East Anglia: Budget fears as rising cost of gas and electric hits hospitals
- Credit: PA
THE region’s hospitals face a huge challenge to reduce their energy costs in the face of rising prices, experts have warned.
A new report from Power Efficiency, called NHS Hospitals and the Energy Hike, warns that if rising costs are not addressed then it will have a severe impact on hospital budgets and be a drain on frontline resources and patient care.
Hospitals in the east of England may have to find millions more pounds in order to pay for rising gas and electricity bills between now and the end of 2021, the report warns.
Bobby Collinson, managing director at Power Efficiency, said: “If unaddressed, the rise in energy costs is obviously going to have a severe impact on hospital budgets.
“This will, in turn, present a drain on resources for the provision of frontline services and patient care over the next decade.
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“We recognise that hospital trusts do not necessarily have the budget to commit to energy-saving programmes in the current climate, so imaginative solutions will need to be looked at to avoid this trap.” The region’s hospitals currently pay out more than £46million annually on energy bills but Power Efficiency’s report suggests that this will rise to more than £83m by 2021.
West Suffolk, Colchester General and Ipswich Hospitals all said energy efficiency was high on their agenda.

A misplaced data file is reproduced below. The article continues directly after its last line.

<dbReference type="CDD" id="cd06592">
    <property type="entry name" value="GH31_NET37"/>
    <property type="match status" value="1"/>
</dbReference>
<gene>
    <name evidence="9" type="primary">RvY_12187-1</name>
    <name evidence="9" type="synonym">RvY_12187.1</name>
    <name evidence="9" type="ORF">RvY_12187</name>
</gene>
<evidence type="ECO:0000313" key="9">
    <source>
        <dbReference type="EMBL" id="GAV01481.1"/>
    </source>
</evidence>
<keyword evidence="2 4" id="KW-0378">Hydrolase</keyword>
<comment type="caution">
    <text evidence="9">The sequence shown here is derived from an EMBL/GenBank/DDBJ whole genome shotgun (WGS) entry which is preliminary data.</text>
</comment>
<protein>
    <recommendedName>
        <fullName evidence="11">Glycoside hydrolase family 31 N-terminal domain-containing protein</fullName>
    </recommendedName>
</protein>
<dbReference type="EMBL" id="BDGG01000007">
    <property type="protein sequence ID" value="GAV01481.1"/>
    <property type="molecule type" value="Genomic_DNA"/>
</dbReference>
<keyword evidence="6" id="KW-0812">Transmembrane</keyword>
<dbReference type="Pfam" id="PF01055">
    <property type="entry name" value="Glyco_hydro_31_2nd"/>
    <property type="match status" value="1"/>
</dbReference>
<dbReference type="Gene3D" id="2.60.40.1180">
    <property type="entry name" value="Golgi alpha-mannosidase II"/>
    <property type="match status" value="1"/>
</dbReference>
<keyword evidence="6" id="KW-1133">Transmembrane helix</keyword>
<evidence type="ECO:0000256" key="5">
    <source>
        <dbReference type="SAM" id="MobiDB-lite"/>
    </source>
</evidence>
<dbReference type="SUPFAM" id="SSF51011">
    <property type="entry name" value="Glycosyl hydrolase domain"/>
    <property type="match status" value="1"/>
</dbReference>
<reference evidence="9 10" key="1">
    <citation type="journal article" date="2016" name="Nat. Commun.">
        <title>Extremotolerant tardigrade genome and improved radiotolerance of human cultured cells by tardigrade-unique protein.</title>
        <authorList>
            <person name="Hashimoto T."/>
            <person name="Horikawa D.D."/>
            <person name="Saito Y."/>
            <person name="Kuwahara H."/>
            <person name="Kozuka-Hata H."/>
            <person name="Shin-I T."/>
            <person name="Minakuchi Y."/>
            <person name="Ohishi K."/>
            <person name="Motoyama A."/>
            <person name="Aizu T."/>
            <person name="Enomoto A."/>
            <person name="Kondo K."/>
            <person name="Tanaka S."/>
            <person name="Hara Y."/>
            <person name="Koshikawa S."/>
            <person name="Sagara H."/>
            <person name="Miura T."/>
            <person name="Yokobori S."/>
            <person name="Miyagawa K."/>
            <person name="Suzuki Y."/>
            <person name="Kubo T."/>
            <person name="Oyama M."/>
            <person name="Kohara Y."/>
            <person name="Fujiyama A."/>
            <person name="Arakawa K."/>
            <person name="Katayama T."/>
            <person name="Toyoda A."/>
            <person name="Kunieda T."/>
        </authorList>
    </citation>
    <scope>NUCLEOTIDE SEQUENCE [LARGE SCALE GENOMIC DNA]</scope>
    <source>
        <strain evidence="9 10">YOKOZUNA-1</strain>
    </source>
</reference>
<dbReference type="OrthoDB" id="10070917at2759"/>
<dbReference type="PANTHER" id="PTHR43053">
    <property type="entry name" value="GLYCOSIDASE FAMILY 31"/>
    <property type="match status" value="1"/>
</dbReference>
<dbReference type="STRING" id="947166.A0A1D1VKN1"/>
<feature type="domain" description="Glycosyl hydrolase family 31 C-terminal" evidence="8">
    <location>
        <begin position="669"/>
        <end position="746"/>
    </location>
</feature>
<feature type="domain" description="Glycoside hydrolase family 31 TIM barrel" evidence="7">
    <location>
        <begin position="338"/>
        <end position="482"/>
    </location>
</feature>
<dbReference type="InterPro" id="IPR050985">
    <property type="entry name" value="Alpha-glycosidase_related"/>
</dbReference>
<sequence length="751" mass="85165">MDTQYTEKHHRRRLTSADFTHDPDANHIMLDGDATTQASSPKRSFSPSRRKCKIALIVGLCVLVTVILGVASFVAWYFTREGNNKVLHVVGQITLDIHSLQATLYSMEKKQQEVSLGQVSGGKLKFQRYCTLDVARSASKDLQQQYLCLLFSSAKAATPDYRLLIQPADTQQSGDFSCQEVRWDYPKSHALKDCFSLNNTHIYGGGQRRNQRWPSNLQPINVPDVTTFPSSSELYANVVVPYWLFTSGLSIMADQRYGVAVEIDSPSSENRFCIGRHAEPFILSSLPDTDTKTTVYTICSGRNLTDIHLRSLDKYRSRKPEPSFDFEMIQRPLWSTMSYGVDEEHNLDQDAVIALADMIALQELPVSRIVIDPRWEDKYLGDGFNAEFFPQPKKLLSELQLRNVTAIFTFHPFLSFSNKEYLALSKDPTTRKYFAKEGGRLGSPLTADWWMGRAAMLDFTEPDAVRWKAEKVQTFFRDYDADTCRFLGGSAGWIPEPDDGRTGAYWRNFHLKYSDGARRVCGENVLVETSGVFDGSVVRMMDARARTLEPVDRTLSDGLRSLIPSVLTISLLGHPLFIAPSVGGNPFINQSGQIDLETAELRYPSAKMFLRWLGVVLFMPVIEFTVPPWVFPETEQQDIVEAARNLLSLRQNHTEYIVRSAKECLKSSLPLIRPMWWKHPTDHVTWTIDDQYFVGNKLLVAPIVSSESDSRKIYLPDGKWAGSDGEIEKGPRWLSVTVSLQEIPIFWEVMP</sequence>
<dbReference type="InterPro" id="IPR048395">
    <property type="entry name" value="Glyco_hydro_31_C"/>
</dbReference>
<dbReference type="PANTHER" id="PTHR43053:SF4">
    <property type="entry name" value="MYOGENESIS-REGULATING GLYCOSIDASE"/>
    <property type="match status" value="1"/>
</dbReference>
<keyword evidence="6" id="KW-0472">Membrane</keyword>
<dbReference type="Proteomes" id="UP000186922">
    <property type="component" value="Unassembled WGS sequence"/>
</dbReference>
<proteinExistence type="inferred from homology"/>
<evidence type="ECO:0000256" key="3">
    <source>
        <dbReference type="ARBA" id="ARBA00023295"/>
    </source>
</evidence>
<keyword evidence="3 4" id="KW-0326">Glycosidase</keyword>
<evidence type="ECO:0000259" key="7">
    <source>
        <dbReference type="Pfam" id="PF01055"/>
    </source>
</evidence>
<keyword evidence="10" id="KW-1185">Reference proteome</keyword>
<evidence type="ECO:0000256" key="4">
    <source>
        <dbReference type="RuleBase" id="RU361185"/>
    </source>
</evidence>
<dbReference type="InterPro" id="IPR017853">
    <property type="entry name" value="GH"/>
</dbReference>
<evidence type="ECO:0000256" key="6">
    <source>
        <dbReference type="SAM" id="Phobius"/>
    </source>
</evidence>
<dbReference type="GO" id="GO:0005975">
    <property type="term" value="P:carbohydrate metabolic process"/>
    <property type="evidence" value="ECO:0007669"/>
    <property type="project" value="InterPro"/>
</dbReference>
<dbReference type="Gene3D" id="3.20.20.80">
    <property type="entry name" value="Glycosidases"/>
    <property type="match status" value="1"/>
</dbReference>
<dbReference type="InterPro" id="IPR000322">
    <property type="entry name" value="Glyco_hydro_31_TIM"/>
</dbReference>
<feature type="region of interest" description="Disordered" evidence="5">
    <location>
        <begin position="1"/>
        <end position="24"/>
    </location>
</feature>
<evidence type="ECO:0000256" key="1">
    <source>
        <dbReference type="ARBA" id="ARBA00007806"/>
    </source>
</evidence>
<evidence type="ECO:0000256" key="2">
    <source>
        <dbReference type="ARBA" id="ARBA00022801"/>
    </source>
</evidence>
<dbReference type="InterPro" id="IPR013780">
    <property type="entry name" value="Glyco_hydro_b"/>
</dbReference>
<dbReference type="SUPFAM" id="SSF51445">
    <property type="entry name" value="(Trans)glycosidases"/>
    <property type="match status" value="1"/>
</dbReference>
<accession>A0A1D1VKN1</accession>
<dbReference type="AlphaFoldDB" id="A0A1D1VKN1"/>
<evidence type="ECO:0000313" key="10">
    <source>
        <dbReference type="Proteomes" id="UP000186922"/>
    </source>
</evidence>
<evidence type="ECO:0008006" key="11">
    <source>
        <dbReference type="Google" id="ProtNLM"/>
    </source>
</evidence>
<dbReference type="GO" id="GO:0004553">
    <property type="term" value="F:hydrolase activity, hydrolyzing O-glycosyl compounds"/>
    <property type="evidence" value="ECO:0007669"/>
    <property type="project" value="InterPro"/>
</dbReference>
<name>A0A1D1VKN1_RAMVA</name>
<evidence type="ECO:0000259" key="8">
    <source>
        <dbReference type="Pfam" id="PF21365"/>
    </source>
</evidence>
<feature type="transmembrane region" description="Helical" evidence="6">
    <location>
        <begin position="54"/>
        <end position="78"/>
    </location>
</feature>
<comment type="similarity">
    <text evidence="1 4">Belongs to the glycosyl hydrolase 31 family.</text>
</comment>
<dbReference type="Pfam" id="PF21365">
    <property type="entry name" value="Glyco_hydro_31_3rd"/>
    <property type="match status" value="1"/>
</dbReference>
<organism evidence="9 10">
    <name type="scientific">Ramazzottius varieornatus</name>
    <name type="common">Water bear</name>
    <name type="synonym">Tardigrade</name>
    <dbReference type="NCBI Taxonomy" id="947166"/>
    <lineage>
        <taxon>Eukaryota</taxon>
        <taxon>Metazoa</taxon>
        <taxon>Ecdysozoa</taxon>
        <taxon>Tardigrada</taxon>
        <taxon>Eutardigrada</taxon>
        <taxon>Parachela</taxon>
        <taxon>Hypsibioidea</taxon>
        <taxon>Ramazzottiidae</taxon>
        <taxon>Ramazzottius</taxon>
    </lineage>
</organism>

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A spokesman for West Suffolk NHS Foundation Trust said: “In 2010 we installed a combined heat and power unit (CHP) on the hospital site, which generates around two thirds of our electricity and half of our heat.
“As well as helping us save around £150,000 on our utility costs each year, the unit has reduced the amount of CO2 produced by the trust by 1,800 tonnes.”
Colchester General Hospital actually reduced its carbon emissions last year and used less gas with only a small rise in its electricity consumption.
Meanwhile, Ipswich Hospital is switching on a new environmentally-friendly generator.
The hospital has teamed up with specialist firm Raygen to install a Bio Fuel electricity generator in the first partnership of its kind in the UK.
The generator will save the hospital at least 4,100 tonnes of carbon dioxide every year.
Not only will the generator produce the electricity needed to run the 47-acre hospital site, but surplus will be sold by Raygen to the National Grid. The hospital will pay a competitive fixed rate for the electricity it uses.